A Tax Tip that Could Save Your Life. Really!

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A study reported recently in the Journal of the American Medical Association discovered that fatal automobile accidents increase on tax-deadline day -- usually April 15, but this year April 17. A review of 30 years' worth of data from the National Highway Traffic Safety Administration showed that the death rate on our roads runs 6% higher on tax day than on other April days.

Maybe drivers are rushing to the post office to get a last-second postmark on the envelope carrying their 2011 Form 1040. Or maybe they're simply stressed out by having to settle up with Uncle Sam. Perhaps they're on unfamiliar roads in the dark of night.

But here's the lifesaving tip: Most Americans don't have to file their returns by midnight of deadline day.

The penalty for being late is based on how much money you owe with the return. If you're among the vast majority of taxpayers who get a refund, you owe nothing so there is no penalty. (Last year, the IRS received about 145 million individual tax returns and issued nearly 110 million tax refunds.)

Sure, if you have a refund coming, you should file as soon as possible to get your money back. But there's no need to join the mad, and potentially dangerous, rush to the post office.

Exceptions to the good news

In some circumstances, you need to file on time even if you have a refund coming. Some relatively arcane elections must be made on a "timely filed" return. If you converted a traditional IRA to a Roth last year, for example, you need to file your 2011 return by midnight April 17 (or request a formal extension of the due date) to preserve you right to undo the conversion -- and thereby avoid paying tax on the amount moved to the Roth -- as late as this coming October 15.

If you owe money with your return, you can avoid both the late-filing penalty and the late-night rush to the post office by filing a Form 4868 by midnight April 17. You can file that form electronically from the comfort of your own home. The instructions for the form include several options for paying what you owe electronically, including the government's electronic federal tax payment system (EFTPS), which is free.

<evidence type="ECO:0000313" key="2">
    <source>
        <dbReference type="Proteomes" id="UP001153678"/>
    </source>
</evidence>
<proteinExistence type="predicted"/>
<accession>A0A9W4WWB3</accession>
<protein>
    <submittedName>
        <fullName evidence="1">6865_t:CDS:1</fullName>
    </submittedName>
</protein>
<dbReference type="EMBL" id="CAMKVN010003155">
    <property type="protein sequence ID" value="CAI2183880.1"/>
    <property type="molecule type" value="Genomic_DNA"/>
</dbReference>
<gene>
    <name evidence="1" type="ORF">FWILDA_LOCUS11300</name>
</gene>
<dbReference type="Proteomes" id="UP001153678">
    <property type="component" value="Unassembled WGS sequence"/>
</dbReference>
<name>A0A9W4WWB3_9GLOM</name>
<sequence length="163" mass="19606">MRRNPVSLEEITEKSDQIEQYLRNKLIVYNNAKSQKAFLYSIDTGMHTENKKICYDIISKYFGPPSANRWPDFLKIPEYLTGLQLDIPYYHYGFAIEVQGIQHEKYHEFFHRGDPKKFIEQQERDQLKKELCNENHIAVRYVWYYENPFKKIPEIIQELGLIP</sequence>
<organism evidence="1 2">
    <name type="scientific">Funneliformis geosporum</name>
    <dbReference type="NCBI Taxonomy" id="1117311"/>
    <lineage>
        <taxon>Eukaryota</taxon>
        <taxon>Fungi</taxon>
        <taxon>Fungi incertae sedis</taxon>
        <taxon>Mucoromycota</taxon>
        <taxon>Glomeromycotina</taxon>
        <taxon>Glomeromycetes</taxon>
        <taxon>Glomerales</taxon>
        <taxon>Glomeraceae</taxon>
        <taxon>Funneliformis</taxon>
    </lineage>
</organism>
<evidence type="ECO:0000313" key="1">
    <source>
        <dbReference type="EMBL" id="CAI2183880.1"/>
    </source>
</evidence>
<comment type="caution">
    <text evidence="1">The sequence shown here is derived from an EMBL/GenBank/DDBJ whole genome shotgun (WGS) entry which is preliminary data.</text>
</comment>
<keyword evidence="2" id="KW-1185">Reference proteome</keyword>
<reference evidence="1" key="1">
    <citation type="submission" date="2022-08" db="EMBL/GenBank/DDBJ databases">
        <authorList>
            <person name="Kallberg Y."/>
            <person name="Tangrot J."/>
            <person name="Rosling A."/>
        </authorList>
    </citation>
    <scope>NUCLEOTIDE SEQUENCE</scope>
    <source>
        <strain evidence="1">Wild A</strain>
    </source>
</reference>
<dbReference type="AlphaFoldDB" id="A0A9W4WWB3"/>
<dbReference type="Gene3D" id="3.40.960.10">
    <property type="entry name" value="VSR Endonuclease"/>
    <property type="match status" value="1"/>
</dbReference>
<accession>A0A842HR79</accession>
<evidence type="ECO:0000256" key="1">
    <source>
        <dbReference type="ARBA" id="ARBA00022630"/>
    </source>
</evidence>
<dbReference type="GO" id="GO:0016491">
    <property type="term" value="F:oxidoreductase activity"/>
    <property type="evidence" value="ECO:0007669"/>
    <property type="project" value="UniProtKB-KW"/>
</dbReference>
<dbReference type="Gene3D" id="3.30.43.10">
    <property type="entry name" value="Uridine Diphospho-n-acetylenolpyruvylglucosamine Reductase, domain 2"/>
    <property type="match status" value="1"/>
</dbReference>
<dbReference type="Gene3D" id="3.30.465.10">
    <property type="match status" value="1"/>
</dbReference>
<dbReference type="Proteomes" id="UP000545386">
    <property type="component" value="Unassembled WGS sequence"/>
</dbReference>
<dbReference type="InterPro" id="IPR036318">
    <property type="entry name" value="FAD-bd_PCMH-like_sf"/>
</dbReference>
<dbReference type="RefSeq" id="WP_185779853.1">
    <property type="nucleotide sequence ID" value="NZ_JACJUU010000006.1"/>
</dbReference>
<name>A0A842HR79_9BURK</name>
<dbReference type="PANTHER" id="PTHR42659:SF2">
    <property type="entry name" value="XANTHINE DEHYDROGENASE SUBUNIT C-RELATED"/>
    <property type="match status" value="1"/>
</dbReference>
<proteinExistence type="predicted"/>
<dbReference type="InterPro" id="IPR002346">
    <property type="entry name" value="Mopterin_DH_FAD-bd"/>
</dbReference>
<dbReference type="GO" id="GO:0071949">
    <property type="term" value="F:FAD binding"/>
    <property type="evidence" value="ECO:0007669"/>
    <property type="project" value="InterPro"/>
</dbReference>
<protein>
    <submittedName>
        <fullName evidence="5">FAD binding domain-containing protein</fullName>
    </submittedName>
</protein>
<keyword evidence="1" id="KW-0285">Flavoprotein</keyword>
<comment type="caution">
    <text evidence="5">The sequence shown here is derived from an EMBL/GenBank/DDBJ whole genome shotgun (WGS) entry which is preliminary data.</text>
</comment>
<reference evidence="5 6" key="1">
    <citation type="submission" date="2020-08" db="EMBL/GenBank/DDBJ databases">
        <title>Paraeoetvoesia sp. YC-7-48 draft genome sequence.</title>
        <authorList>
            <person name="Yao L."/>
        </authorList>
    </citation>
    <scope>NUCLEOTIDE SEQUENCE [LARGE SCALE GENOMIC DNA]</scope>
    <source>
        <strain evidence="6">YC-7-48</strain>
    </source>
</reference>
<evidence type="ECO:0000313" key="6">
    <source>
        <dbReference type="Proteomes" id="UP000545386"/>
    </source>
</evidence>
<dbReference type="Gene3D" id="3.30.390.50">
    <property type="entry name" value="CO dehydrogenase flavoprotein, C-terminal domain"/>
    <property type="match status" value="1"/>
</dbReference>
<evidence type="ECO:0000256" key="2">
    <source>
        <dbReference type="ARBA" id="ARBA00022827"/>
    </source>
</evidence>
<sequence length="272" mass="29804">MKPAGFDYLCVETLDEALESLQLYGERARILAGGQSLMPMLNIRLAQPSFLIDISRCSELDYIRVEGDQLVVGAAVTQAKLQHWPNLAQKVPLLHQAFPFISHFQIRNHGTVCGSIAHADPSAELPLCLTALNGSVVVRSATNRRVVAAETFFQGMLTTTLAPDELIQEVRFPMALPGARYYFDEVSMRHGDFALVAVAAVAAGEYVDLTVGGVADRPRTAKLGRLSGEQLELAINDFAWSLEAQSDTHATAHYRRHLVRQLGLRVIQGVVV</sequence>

Filing the Form 4868 electronically by the deadline protects you from the government's stiff failure-to-file penalty, which is 5% of the amount due with the return for each month or part of a month you're late. (That's $50 a month for each $1,000 you owe.) But if you fail to pay what's due by the deadline, you will be hit with the failure-to-pay penalty, which is 0.5% a month of the amount due (or $5 a month for each $1,000 you owe).

A new break for the unemployed

This year, for the first time, the IRS will waive the failure-to-pay penalty for taxpayers who were unemployed for at least 30 days between the beginning of 2011 and this April's tax deadline. The same break goes to self-employed taxpayers who saw their 2011 income drop by 25% or more from 2010 levels due to the lousy economy. To qualify, your income must be $100,000 or less ($200,000 or less for couples), and you can't owe more than $50,000 in taxes.

To protect yourself from the penalty, you have to file a new Form 1127-A by April 17. And you still have to file your return -- or file a Form 4868 to request an extension of time to file -- by April 17.

Let's be careful out there.



The views and opinions expressed herein are the views and opinions of the author and do not necessarily reflect those of The NASDAQ OMX Group, Inc.



This article appears in: Personal Finance , Taxes

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